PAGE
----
The point being, teaching robotics ought to come with a layer of ethics. It’s not enough to be develop breakthrough robots just because we can. There is such a thing as the 4 Laws of Robotics, as written up by Science Fiction writer, Isaac Asimov. They are:

  1. A robot may not injure a human being or, through inaction, allow a human being to come to harm.
  2. A robot must obey the orders given to it by human beings, except where such orders would conflict with the First Law.
  3. A robot must protect its own existence as long as such protection does not conflict with the First or Second Law.
  4. A robot may not harm humanity, or, by inaction, allow humanity to come to harm.

The fourth law was added later by Asimov. We may have begun crossing the line, and ignoring it.

Interestingly, the UN this week has addressing the pace of robotics, through the Convention on Conventional Weapons (CCW) agreement, and the UN Institute for Disarmament Research. Lots of semantics in the debate, with regard to ‘autonomous’ and ‘automated’ and what constitutes ‘human control’ of these devices.

 
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Posted by on April 12, 2018 in Education, Robotics, Technology

 

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‘Weapon of Mass Instruction’ – Where did a Library lead you?

This week, April 8-14 is National Library Week. It’s a given: libraries have transformed our lives. Whether it was a sparsely equipped school library, or an uncle’s bookshelf, there’s a chance that a ‘library’ or a book that you randomly picked led you to this career.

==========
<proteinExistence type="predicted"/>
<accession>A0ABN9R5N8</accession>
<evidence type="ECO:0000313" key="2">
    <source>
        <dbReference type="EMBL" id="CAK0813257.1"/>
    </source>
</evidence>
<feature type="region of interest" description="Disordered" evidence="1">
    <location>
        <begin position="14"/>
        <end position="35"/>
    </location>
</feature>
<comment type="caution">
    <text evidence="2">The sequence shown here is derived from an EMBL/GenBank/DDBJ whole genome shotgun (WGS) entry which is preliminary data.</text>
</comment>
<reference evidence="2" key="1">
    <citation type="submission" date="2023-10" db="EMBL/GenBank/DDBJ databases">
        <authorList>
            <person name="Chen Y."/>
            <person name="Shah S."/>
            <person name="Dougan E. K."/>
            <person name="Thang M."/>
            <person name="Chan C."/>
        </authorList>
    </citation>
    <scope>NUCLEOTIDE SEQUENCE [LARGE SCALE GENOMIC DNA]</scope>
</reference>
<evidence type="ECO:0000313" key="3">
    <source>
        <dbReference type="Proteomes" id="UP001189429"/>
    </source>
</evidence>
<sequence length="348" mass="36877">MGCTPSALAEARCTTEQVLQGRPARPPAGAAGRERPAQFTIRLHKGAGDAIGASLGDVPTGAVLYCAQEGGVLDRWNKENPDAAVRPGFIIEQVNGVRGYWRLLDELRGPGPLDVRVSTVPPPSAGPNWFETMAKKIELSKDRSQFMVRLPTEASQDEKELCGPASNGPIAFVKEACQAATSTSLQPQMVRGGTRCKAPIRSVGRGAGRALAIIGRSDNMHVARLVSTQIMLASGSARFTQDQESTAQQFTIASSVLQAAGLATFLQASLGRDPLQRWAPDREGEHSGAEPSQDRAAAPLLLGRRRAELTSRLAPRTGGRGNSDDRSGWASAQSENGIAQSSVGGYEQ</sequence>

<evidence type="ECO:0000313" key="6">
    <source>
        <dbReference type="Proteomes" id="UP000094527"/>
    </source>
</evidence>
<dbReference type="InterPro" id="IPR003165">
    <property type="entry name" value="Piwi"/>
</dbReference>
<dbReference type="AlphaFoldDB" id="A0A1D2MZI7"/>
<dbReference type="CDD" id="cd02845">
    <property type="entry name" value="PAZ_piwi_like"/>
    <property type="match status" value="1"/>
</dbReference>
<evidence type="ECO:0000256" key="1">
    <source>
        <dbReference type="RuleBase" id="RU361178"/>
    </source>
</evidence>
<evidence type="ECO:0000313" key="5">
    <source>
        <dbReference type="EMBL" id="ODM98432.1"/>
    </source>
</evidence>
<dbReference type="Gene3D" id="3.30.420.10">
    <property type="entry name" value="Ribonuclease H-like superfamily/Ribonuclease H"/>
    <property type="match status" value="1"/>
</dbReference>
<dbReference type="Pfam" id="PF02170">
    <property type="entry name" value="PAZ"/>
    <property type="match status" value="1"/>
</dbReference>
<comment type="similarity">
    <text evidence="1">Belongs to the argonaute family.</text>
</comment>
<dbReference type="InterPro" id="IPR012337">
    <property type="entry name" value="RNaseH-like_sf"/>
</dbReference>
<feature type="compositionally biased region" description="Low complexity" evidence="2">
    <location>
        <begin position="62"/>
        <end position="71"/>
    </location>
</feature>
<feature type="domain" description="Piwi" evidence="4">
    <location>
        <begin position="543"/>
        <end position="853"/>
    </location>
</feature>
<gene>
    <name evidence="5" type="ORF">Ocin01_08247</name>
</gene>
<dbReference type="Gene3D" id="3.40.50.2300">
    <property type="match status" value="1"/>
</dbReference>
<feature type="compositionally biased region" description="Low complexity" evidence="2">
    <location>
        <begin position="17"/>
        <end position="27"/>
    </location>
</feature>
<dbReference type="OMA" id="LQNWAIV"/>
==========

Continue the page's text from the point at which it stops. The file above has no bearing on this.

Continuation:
So how did a library change your life? 

I am asking this question from as many people as possible, and will post responses here. Do send me your mini stories!

 

WEAPON OF MASS INSTRUCTION: Created by a photojournalist, this moving library, a ‘tank,’ is a converted 979 Ford Falcon that holds up to 900 books.

PROJECT GUTENBERGR, an Internet archive of 11 million boks and texts, and 4 million audio recordings of writing. You could find and download for free a book published prior to 1923! Gulliver’s Travels? Hamlet? It’s free!

 

 
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Posted by on April 9, 2018 in Book, Education

 

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Rock, Paper, Scissors, Writer’s Notebook!

There are some sure-fire things that spark creativity in a classroom. And no it’s not always a computer! I say this despite the fact that my class is a computer lab, so bear with me. I keep magnets of all shapes and sizes handy, as it is easy to start a conversation about science with a lump of metal. I also have a box of weird-looking rocks that look like they belong to a Martian landscape.

A few weeks back our reading specialist gave me a book called A Writer’s Notebook by Ralph Fletcher. It seems pretty obvious, that every would-be writer should jot down thoughts and ideas he or she stumbles upon. The book encourages students to consider taking ‘notes’ in different ways: “Seed ideas,” “Mind pictures,” “Digging out crystals” and “Snatches of talk” among others.